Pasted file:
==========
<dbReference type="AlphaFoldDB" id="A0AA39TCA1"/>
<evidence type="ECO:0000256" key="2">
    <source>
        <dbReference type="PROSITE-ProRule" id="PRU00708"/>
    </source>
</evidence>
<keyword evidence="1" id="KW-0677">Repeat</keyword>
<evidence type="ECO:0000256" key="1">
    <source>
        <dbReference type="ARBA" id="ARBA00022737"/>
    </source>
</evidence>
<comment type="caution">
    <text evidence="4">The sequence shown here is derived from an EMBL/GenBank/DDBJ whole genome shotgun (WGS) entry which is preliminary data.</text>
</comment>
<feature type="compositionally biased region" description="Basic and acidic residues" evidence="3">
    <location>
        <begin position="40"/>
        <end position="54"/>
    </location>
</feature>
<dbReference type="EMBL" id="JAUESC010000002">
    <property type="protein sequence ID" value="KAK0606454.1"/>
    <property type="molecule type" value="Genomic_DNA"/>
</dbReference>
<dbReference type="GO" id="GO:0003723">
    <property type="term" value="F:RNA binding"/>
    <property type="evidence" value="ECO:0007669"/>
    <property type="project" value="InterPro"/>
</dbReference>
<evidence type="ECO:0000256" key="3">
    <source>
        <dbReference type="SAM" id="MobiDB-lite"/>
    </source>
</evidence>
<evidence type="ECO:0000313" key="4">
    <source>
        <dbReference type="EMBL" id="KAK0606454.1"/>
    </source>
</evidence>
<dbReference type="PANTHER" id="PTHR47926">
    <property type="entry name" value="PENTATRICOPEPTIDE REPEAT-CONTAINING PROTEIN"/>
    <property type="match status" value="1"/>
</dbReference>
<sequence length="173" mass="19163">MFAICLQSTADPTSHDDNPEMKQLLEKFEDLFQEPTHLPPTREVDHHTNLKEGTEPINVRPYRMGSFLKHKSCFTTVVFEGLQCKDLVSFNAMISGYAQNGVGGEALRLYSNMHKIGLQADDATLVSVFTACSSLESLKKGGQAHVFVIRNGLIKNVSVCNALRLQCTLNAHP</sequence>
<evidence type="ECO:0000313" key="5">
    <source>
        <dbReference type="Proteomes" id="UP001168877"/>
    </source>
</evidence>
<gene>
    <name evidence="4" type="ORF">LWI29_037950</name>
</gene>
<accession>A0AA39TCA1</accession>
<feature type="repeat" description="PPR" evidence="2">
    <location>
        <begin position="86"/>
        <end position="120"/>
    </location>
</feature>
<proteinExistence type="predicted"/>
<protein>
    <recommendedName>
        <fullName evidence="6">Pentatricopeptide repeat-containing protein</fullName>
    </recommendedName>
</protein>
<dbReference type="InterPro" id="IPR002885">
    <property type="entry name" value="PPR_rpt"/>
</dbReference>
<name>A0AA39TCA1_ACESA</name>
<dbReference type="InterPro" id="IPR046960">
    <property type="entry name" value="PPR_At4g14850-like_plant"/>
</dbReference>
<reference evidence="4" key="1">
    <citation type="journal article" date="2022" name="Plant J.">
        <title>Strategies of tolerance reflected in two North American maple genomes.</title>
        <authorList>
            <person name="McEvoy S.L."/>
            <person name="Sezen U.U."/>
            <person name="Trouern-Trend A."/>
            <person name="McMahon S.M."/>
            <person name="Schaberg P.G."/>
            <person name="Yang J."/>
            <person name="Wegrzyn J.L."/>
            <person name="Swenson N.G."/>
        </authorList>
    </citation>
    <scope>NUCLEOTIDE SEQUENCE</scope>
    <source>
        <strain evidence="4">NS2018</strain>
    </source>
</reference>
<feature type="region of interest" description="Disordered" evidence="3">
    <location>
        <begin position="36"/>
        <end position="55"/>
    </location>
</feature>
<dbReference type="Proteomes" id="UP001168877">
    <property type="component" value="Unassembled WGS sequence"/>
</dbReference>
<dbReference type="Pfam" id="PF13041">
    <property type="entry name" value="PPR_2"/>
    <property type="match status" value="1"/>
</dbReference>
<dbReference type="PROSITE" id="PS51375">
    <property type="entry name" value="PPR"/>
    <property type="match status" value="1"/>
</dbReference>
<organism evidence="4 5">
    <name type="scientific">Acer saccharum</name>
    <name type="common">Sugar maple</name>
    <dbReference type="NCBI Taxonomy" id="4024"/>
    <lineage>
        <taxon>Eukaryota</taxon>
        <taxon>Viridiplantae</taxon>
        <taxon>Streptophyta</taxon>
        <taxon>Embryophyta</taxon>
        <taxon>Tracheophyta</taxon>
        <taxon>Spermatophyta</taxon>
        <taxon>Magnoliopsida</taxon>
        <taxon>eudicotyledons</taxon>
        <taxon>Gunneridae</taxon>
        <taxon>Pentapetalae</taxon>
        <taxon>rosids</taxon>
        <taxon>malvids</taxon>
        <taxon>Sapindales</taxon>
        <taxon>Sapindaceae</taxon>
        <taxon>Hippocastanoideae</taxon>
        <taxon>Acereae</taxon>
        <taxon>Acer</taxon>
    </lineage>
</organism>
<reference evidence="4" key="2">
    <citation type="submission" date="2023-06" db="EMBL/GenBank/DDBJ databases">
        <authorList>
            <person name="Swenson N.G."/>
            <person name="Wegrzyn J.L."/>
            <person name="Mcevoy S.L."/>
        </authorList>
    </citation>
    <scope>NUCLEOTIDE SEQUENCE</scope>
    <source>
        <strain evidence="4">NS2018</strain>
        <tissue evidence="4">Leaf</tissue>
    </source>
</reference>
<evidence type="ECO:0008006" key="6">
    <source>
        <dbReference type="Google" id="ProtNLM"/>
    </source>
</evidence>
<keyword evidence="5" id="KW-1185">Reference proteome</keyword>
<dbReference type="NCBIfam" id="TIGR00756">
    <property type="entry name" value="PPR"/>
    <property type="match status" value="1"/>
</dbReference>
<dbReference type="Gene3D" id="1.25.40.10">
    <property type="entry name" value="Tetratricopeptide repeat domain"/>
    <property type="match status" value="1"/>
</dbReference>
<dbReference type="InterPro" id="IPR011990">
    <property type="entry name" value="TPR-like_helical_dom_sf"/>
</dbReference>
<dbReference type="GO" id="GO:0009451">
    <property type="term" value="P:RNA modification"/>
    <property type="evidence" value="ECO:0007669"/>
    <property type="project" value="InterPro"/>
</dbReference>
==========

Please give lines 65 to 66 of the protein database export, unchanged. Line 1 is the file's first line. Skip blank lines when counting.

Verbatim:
    </recommendedName>
</protein>